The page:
Fernando Montes

Research Staff Physicist


  • Joined the laboratory in March 2007
  • Experimental nuclear astrophysics
  • Contact information

Education and training

  • BA, Physics, Universidad de los Andes, Colombia 1998
  • PhD, Physics, Michigan State University 2005


My research is on the field of experimental nuclear
astrophysics. I am interested in how matter is created in
our galaxy and what we need to experimentally study to
one day understand how it happens. I measure nuclear
properties and reactions relevant for matter creation using
a combination of different methods and detectors. The
second aspect of my research involves studying reactions
important in X-rays bursts. These events provide clues
on neutron stars but there are several important nuclear
reactions that need to be determined first. I study those
reactions indirectly by studying the nuclear properties of
the involved nuclei and in the near future directly with
new devices like SECAR.

The r-process creates roughly half of the elements
heavier than iron in our galaxy. The weak r-process is
responsible for a large amount of those abundances
up to silver. Unfortunately, there are many things we
do not know about the process (where it takes place,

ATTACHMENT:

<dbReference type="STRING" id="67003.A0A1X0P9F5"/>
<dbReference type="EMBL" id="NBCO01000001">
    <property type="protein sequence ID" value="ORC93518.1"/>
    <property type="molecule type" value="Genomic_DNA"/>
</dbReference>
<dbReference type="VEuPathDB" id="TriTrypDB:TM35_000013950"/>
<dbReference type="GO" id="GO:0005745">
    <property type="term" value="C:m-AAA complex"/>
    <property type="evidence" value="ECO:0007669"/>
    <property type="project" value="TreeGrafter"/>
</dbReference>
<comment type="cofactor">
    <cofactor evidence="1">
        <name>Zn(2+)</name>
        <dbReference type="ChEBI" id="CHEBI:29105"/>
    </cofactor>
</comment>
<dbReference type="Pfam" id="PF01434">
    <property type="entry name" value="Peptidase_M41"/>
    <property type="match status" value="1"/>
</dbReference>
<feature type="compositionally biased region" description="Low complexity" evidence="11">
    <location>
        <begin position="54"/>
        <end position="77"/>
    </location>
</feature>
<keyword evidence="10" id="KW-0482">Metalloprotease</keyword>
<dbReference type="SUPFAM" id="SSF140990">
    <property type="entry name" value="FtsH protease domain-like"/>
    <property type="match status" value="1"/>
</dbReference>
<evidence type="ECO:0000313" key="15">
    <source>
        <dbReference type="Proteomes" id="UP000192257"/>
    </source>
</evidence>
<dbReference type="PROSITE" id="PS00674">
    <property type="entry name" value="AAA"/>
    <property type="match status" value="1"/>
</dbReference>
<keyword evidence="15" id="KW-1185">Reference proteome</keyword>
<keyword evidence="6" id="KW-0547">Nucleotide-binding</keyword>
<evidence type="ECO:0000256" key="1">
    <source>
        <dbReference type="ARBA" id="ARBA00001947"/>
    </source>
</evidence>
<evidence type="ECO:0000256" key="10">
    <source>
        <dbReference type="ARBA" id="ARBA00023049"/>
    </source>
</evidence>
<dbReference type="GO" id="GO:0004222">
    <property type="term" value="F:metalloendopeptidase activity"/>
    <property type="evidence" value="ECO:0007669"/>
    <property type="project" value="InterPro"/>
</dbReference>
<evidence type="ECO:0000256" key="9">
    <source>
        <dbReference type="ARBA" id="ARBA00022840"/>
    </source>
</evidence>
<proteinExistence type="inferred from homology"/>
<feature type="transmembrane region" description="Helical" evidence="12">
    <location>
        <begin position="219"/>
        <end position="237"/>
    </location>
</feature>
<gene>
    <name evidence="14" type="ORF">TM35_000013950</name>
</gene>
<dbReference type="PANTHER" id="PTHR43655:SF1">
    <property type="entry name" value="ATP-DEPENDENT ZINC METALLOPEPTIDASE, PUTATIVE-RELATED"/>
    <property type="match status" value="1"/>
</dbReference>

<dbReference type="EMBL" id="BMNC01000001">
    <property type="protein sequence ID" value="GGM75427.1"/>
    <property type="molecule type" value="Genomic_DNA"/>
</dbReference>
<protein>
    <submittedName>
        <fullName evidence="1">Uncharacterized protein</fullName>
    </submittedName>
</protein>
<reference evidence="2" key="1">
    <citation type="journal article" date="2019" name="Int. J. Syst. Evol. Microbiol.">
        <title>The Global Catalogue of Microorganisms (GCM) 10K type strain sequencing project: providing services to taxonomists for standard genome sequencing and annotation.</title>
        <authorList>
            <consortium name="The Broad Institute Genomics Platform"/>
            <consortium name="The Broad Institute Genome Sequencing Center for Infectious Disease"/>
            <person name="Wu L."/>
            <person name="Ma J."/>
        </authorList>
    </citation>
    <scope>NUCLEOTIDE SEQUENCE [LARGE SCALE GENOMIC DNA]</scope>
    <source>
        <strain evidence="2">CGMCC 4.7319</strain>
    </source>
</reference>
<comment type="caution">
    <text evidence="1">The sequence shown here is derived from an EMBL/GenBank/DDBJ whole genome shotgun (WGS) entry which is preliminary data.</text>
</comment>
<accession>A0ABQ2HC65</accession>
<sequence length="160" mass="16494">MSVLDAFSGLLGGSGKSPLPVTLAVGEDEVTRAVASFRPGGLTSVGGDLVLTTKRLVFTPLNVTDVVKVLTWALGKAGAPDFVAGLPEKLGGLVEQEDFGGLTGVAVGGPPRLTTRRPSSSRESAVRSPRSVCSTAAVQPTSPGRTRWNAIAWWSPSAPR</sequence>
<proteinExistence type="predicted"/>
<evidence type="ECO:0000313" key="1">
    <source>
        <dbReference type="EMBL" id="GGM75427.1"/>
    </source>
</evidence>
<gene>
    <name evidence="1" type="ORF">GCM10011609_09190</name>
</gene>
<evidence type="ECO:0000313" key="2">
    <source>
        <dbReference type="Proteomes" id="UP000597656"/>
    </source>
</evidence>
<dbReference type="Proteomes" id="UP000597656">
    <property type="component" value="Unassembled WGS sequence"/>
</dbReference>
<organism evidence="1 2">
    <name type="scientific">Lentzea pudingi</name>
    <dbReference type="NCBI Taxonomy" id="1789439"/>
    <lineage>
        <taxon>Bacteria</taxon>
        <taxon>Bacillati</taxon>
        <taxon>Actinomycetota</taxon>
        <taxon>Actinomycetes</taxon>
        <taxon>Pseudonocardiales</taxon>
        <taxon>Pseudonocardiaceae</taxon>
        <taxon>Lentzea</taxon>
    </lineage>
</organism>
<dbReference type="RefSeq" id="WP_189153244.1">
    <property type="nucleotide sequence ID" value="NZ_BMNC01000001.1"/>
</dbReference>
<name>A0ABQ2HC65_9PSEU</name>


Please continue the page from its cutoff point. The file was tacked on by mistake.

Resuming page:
specific astrophysical conditions, etc.) since many of the
relevant nuclear physics are not yet known. I am currently
measuring many of those cross sections relevant in the
weak r-process. I am also working in the new Separator
for Capture Reactions (SECAR) which will be used
for measurements of low-energy capture reactions of
importance for nuclear astrophysics.

A new device like SECAR provides plenty of opportunities
for exiting nuclear astrophysics research. On top of that
we have started applying machine-learning algorithms in
order to properly tune and operate it. During the next few
years, SECAR not only will be at the vanguard of nuclear
astrophysics research but will also provide an ideal testing
ground to apply machine-learning techniques for beamtuning

Scientific publications